When it Comes to Dealing with Your Old Stuff, One Option is Better than the Rest

Think about your car. You’d never sell it just because you got a flat tire. Or a broken headlight. You’d replace the tire and get a new headlight. Problem solved.

So, why do we get rid of our smaller possessions as soon as they show signs of wear and tear, a part breaks or cracks, or a new version of it is released? Is it because it’s easier to just replace, and less expensive?

No matter the reason, we need to treat our smaller devices the same way we do our more expensive ones.


Part of the Circular Economy is Keeping Things in Use for as Long as Possible 

Which can be pretty difficult, especially when some devices aren’t designed to be repaired. Their parts are glued and soldered together and are difficult to come by (some manufacturers even try to prevent you from repairing your devices by keeping repair codes secret, refusing to sell parts to repair shops, or refusing to make spare parts and repair information available to begin with).  

And then there’s marketing. Advertising makes us feel like we need the newest, fastest, lightest version of everything. But, repairing our belongings and keeping them in good shape for as long as possible is the best way to prevent waste. It’s also one of the best ways to reduce our overall environmental impact. 


Join the Repair Revolution 

Think about the appliances and electronics you use the most? Smartphones. Washing machines. Laptops. Air conditioners. Dishwashers. When they start acting up, sometimes the fix is as easy as replacing a part. Don’t let the assumed experience-with-repairs or price tag stop you.  

There are meeting places, called repair cafés, where experienced repair specialists give people free repair consultation and assistance with all sorts of broken or damaged items. Simply bring your broken toaster, bike, or pair of jeans to the location, and a specialist will either fix it for you that day or provide you with all the information you need to repair it yourself.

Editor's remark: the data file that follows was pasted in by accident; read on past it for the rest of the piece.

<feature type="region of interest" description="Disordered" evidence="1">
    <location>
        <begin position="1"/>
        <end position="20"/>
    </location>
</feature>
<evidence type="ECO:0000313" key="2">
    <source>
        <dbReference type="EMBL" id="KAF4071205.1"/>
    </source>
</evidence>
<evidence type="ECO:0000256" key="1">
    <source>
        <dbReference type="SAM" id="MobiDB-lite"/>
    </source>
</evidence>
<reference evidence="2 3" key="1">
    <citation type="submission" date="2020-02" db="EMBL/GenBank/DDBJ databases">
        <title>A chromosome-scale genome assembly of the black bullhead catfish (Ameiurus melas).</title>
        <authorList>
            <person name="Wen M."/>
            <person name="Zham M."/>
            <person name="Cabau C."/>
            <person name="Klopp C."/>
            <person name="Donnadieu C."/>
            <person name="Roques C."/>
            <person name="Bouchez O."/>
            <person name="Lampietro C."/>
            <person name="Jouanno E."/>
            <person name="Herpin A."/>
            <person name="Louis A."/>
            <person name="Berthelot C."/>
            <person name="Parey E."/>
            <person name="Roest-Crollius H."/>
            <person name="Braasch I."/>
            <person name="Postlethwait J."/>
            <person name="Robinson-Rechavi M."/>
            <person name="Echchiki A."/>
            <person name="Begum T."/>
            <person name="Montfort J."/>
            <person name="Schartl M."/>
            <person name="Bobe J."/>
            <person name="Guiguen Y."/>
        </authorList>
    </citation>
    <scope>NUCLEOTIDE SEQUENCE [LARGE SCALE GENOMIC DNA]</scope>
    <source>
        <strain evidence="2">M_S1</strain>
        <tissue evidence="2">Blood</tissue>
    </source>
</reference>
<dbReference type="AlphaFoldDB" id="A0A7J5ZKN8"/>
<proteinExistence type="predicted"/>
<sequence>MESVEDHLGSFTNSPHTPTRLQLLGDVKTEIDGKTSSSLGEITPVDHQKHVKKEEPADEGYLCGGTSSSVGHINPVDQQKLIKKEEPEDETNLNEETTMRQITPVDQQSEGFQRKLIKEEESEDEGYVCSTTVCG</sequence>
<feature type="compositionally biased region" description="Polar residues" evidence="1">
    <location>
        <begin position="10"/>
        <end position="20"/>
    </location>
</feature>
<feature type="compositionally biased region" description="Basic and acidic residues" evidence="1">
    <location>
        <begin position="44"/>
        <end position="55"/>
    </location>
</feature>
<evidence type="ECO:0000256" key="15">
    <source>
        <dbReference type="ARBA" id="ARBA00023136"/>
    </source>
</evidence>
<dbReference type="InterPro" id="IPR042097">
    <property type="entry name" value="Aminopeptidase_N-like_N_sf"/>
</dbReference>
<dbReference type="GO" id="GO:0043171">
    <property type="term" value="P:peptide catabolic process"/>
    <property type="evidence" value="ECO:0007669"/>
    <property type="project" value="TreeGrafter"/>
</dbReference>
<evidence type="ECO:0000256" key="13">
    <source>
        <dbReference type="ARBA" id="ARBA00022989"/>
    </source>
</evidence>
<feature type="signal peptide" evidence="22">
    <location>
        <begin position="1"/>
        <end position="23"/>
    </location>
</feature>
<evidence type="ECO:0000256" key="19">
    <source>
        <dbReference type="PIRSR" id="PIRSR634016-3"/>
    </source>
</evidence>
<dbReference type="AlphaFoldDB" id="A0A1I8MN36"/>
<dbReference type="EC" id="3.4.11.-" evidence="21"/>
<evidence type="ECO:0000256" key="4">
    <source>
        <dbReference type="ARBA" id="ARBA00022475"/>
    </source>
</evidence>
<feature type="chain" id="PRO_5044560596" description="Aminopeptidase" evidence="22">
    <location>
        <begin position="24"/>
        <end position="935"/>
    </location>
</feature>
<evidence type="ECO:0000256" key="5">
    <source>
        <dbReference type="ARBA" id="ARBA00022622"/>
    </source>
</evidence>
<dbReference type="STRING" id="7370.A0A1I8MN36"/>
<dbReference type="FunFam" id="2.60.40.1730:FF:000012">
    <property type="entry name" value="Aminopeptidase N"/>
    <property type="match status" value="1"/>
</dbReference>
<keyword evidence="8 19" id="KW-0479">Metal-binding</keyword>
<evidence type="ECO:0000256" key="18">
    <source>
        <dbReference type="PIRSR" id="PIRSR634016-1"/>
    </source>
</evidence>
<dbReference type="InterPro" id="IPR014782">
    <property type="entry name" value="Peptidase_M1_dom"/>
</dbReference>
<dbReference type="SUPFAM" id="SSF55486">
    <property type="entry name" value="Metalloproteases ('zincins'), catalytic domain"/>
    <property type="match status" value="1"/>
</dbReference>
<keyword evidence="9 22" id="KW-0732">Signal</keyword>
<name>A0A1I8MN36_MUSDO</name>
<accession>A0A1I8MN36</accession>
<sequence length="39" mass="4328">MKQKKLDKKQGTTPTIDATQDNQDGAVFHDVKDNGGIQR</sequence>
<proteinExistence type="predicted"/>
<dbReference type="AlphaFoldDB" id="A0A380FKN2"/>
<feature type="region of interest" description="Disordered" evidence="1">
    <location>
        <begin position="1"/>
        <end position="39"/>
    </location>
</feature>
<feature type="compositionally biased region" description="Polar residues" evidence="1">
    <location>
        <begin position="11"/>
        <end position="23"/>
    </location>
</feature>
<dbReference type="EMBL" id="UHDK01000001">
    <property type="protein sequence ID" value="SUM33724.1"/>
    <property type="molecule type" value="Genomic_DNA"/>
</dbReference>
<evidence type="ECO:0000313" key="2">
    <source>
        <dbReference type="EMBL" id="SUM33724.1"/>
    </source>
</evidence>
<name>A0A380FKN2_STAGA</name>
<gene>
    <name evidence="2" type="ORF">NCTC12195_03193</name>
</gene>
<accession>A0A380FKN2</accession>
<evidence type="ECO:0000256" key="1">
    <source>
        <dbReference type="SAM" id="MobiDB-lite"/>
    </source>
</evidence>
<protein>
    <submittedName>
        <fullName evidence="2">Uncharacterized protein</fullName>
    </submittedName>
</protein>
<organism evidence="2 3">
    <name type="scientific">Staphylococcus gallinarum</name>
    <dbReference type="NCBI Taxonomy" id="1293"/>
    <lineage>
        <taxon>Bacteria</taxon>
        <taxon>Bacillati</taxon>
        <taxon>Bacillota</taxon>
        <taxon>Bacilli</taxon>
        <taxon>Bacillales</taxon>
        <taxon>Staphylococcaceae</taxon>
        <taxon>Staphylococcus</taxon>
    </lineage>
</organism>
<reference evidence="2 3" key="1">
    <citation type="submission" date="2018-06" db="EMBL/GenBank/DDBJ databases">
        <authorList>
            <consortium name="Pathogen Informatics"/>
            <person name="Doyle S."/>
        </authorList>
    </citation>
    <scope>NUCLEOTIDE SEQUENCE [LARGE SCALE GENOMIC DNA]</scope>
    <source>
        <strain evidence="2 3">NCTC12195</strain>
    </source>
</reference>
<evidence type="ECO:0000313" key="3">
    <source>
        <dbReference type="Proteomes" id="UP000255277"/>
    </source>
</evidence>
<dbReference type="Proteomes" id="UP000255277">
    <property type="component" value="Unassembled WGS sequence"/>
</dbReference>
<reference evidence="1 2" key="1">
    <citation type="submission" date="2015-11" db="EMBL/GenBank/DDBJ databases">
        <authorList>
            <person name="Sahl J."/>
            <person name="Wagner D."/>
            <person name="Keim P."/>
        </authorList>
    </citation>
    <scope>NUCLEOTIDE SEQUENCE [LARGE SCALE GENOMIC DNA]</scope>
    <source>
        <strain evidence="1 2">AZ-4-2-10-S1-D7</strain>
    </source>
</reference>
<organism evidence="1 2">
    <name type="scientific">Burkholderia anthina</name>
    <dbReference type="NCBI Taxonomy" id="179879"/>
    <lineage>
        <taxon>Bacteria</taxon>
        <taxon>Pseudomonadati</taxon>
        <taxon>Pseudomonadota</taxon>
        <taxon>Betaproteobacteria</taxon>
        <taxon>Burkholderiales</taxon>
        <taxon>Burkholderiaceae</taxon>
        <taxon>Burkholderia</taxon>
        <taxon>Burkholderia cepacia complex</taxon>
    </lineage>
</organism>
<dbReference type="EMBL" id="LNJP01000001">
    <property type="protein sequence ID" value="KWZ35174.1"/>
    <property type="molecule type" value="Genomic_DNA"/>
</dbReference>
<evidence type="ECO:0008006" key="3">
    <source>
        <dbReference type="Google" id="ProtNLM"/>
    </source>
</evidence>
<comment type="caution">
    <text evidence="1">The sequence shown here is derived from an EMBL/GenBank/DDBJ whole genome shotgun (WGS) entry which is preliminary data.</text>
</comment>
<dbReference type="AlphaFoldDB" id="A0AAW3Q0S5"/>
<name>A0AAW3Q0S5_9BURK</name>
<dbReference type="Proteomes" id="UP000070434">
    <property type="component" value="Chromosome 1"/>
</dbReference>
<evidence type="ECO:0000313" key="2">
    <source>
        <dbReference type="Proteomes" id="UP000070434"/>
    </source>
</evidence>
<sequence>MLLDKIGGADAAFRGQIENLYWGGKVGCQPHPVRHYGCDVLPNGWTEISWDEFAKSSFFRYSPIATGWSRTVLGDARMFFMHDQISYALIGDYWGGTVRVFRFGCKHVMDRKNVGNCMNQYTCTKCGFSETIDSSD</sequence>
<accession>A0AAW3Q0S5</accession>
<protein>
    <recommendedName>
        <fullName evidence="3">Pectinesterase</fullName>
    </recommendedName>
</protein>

A quick internet search will help you find a repair café where you live. Speaking of the internet. Have you heard of iFixit (not to be confused with Apple)?  

iFixit is a website that teaches you how repair a wide range of products (everything from desktops, tablets, cameras, and game consoles, to cars, clothing, and a variety of domestic appliances) by giving you the tools, parts, and clear instructions.

This website gets specific on brands and ‘makes’ as well, which is really useful, and don’t worry if you’ve never repaired a thing in your life – this is a great resource for first-timers. The website also offers a lot of information on why they exist (namely, why it’s so difficult to repair anything these days). Which brings us to…


Support Companies that are Repair-Friendly 

Companies that understand the gravity of our current climate situation and are doing whatever they can to mitigate the impact they have. Take Patagonia, for example. They are often spoken about when it comes to environmentalism, and rightly so.

Among their many strong points, Patagonia make high-quality clothing, because they really do believe that ‘one of the most effective things you can do for the climate is to keep your clothing for longer.’ (Lisa Pike Sheehy, Patagonia’s Vice-President of Environmental Activism). They are also big on helping customers when it comes to repairing, reusing, and recycling their clothing. Check it out.  

You also have options when it comes to your phone. Look at Fairphone. Much like Patagonia, they make products that are designed to last. Namely, smartphones. Beyond that, they make products that are easy to repair (their phones are modular, which means they’re made of ‘modules’, or components, making them easy to open and take apart, without fancy tools).

Next time you’re due for a smartphone upgrade, give them a try.


Everything we buy takes resources from the earth, and everything we buy has an impact on the environment.

Positive or negative? That’s up to you. Keep your stuff for as long as possible and repair them when they break. 

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